Q: What is your role at Horizon Discovery and what excites you about your work?

Emily Anderson: I am a senior scientist in the product development group at Horizon’s Colorado site. I lead projects to develop applications of gene modulation and gene engineering in mammalian cells. While technologies like RNA interference and CRISPR-mediated gene knockout and gene editing have revolutionized many aspects of basic biology, getting these tools into the hands of all researchers and maximizing their efficiency, specificity, and ease-of-use has been my passion for the last fifteen years. I’m excited to work in a dynamic environment with others who are also engaged and committed to advancing science and improving human health. I like the discovery that comes along with experimentation and lab-based science, but also using the knowledge I’ve gained to solve real-world problems and connect into a larger picture of the work we’ve done.

Q: When thinking about Horizon Discovery and the domain Horizon Discovery is working in, what are some of the recent breakthroughs that are propelling the field forward and how will they impact healthcare?

A: Aside from the aspects already discussed re CRISPR–Cas, the capacity to more easily edit the human genome has brought the treatment of rare diseases to the fore. These have been largely overlooked in the past for many different reasons, but if nuclease-mediated gene editing proves to be a new form of surgery in which a rogue gene can be effectively removed from a cell outside of the patient and the repaired cells re-infused with few long terms side effects, then some of the monogenic rare diseases might be more effectively treated.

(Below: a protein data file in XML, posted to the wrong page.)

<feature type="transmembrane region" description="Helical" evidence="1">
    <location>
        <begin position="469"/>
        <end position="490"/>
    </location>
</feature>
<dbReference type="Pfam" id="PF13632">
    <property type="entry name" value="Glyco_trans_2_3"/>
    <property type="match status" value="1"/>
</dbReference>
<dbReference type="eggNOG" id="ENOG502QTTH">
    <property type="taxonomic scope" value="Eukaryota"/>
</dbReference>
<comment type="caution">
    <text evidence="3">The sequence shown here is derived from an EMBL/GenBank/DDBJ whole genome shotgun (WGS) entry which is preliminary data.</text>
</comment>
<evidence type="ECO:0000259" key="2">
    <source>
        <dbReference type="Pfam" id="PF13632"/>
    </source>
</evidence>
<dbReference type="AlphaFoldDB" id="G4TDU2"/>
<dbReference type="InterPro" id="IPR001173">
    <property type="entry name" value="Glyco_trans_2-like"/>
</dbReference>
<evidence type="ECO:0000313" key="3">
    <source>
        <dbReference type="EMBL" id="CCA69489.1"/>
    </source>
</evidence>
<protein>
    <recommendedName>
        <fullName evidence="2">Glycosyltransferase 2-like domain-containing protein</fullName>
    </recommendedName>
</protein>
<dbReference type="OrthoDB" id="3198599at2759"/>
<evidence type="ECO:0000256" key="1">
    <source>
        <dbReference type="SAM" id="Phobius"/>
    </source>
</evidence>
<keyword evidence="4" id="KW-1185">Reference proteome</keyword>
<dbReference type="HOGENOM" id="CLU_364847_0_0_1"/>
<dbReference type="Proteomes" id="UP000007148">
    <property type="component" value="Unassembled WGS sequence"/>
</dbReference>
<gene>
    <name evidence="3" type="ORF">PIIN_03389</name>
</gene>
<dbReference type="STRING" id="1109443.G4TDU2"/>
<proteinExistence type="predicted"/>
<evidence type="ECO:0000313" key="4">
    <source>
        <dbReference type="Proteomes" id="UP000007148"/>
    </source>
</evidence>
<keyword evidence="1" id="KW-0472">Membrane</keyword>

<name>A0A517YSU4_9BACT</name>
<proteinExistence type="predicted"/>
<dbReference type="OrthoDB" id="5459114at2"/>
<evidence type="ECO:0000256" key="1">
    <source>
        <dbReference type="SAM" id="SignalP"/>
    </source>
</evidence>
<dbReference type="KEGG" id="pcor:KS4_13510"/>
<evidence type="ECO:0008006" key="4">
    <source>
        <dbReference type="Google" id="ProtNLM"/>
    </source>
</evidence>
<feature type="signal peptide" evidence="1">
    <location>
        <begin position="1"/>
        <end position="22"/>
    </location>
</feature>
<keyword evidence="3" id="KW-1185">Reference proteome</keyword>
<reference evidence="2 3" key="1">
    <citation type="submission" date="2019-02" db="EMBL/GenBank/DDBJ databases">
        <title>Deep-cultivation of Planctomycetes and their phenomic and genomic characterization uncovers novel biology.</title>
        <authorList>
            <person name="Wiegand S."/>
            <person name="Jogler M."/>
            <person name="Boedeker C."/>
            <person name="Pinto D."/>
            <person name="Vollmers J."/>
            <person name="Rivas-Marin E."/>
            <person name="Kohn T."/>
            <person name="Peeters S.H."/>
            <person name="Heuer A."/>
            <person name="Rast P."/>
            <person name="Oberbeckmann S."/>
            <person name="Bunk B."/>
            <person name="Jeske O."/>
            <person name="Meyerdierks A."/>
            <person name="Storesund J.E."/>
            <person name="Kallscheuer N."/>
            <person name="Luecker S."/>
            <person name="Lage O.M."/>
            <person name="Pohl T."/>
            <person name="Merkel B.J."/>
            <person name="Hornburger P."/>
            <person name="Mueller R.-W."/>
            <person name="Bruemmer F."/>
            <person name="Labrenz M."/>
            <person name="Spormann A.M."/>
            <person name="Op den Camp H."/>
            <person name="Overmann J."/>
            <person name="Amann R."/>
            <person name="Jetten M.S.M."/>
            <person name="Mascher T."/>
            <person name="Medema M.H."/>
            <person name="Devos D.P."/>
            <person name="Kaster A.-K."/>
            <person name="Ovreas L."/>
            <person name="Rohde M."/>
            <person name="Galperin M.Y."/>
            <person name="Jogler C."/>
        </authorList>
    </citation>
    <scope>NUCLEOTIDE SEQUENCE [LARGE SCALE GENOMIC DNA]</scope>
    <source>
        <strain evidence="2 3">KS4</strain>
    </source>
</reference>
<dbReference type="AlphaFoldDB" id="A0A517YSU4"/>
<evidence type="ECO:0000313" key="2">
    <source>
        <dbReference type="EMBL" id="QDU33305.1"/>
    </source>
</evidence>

Q: What are the short-term challenges that Horizon Discovery and its peers are facing?

A: Most of the short-term challenges involve simply keeping up with the pace of change in terms of gene editing capabilities and the widespread use to which CRISPR–Cas and other nucleic-acid-interacting nucleases are being put. Understanding how and where these nucleases lead to off-target effects is also an important area of the field, as is detecting these changes efficiently in engineered cells.

Interview with Ken Bloom of Ambry Genetics

Q: Tell us more about your organization/company. What patient population are you serving and which services are you specializing in?

A: Ambry Genetics is a recognized leader in high quality complex genetic testing. We seek to find the genomic cause or contributors to rare diseases, abnormal phenotypes and hereditary disorders.

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Interview with Lee Pierce of Sirius Computer Solutions

Q: What is the state of big data and analytics in healthcare, and how to best use the reams of data available?

A: More than ever, Healthcare organizations are achieving measurable value through use of their data and analytics assets. There is more raw material available than ever to create value. This raw material is the data flowing from internal systems and applications and also from devices and systems external to healthcare organizations.

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Interview with Anita Nelsen of PAREXEL

Q: There are various new, emerging technologies that bring us closer towards a cure for life-threatening disorders such as cancer, HIV, or Huntington’s disease. Prominent examples include the popular gene editing tool CRISPR or new and improved cell and gene therapies. By when can we expect these new technologies being part of routine clinical care?